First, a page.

'Wicked'  delights

'Wicked' delights

Wicked Lit will frighten patrons the moment they arrive at Mountain View Cemetery

By Carl Kozlowski 10/04/2012

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Editor’s Note: The producers of Wicked Lit have extended this year’s production through Nov. 10. For a complete listing of showtimes or to purchase tickets, visit wickedlit.org or call (818) 242-7910.


For the past four years, the deviously creative minds at Unbound Productions have simultaneously terrified and enlightened audiences. That unusual combination stems from the fact that they produce Wicked Lit, a series of live adaptations of classic horror stories by writers like Edgar Allan Poe and H.P. Lovecraft set amid classy yet scary settings such as the Biltmore Hotel in downtown Los Angeles and the Greystone Mansion in Beverly Hills. 

Wicked Lit’s popularity and acclaim really exploded when the group brought its shows to Altadena’s Mountain View Cemetery and Mausoleum in 2009. With more than 3,000 satisfied and frightened customers so far, the founders are not resting on their laurels, but rather stepping up their game to create a new fully immersive experience that will send chills up the spines of attendees from the moment they get out of their cars to the time they return and floor the gas pedal to escape the grounds. 

“We’re going bigger, because what we wanted to do was complete the experience, from the time you walk out of your car to after curtains when you walk back to your car,” says Jonathan Josephson, who founded Unbound with producers/directors Jeff G. Rack and Paul Millet. “In past shows, the walks to and from the cars and between staging areas had nothing happen. There were two intermissions while you waited or went to the bathroom, but now we wanted to make it a completely immersive event with one cohesive, continuous experience. We’re making sure everybody has Wicked Lit wire to wire.” 

The new additions mean this year’s Wicked Lit shows will employ more actors and staff than ever, with more than 50 crew members and 30 performers involved. Attendees will fully experience the Mountain View grounds again, with scenes set inside the cemetery, its chapel, mausoleum and an office area as well as its intimate and creepy Pompeiian Court.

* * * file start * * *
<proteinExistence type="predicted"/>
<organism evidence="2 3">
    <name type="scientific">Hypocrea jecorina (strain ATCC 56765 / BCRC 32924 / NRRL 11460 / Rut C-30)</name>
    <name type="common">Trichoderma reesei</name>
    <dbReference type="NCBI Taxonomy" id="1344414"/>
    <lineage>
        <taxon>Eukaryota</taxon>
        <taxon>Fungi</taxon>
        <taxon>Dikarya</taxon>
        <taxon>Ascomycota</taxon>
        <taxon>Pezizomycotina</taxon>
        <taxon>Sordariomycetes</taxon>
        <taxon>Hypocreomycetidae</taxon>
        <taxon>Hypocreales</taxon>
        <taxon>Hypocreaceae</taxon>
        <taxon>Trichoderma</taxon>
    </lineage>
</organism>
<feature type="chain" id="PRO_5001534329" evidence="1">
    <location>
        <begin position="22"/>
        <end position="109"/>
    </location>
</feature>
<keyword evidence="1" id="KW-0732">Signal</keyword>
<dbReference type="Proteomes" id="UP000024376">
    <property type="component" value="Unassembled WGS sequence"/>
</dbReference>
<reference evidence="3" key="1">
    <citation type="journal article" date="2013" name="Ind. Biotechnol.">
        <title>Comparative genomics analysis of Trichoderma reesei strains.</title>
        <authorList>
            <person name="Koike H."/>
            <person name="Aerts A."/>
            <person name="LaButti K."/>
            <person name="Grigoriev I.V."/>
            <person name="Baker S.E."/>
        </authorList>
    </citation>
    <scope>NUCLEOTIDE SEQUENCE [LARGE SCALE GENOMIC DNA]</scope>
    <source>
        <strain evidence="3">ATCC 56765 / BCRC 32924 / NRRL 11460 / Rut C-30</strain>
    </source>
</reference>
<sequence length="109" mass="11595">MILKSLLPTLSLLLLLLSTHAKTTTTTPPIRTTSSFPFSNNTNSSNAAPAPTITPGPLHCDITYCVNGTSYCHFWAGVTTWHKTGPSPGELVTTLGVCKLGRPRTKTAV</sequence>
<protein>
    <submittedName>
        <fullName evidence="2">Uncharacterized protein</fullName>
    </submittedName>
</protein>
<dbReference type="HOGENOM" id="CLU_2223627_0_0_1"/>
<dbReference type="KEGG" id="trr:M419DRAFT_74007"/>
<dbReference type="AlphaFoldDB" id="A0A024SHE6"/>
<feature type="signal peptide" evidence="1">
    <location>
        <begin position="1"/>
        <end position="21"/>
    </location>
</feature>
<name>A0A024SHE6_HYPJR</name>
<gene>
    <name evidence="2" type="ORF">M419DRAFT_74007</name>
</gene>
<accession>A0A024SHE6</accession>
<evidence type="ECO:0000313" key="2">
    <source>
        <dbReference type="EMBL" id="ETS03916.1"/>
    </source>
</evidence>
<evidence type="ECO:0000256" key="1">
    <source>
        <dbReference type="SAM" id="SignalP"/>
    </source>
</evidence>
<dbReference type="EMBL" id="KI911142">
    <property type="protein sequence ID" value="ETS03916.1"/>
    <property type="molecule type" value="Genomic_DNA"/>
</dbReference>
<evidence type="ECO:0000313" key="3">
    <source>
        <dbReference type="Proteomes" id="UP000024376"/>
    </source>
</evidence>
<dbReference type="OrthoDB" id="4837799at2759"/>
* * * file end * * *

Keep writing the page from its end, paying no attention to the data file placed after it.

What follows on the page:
As a result, patrons must be able to comfortably walk a minimum of 2,000 paces and climb stairs in order to experience the full production. And in case it’s not obvious that walking young children through real cemetery grounds rife with vampires and other frightening creatures at night isn’t advised, the producers note that Wicked Lit is recommended for those ages 13 and up. 

This year’s production kicks off next Saturday, Oct. 12, and runs through Oct. 31, Halloween night. The evenings feature world premiere productions of M.R. James’ “Count Magnus,” F. Marion Crawford’s “The Dead Smile” and Johann Ludwig Tieck’s “Wake Not the Dead,” with each story adapted by the Unbound triumvirate of Josephson, Rack and Millet.

“This is a totally new show, whereas last year half the show was a redo of the previous year,” says Josephson. “These are walking shows of multiple locations. ‘Count Magnus,’ which I adapted from M.R. James’ work, starts outside and there’s a large, spectacular tech portion of the show that uses video and projections bigger than we ever have before, and the grand finale of the play is inside the Mural Gallery, a big, beautiful space with stained glass windows, giant murals and paintings. It’s a space that’s familiar to Wicked Lit audiences, but we’re using it in a totally different way.” 

The three Unbound founders are all strongly rooted in the Pasadena and Altadena area, and each has a strong theatrical or film production experience that informs his work. Rack does set and prop design, including extensive work for Dreamquest, Disney’s special effects house, while Millet is an editor who has primarily worked on the HGTV series “House Hunters” and Josephson works in media development and handles promotions for other theater productions.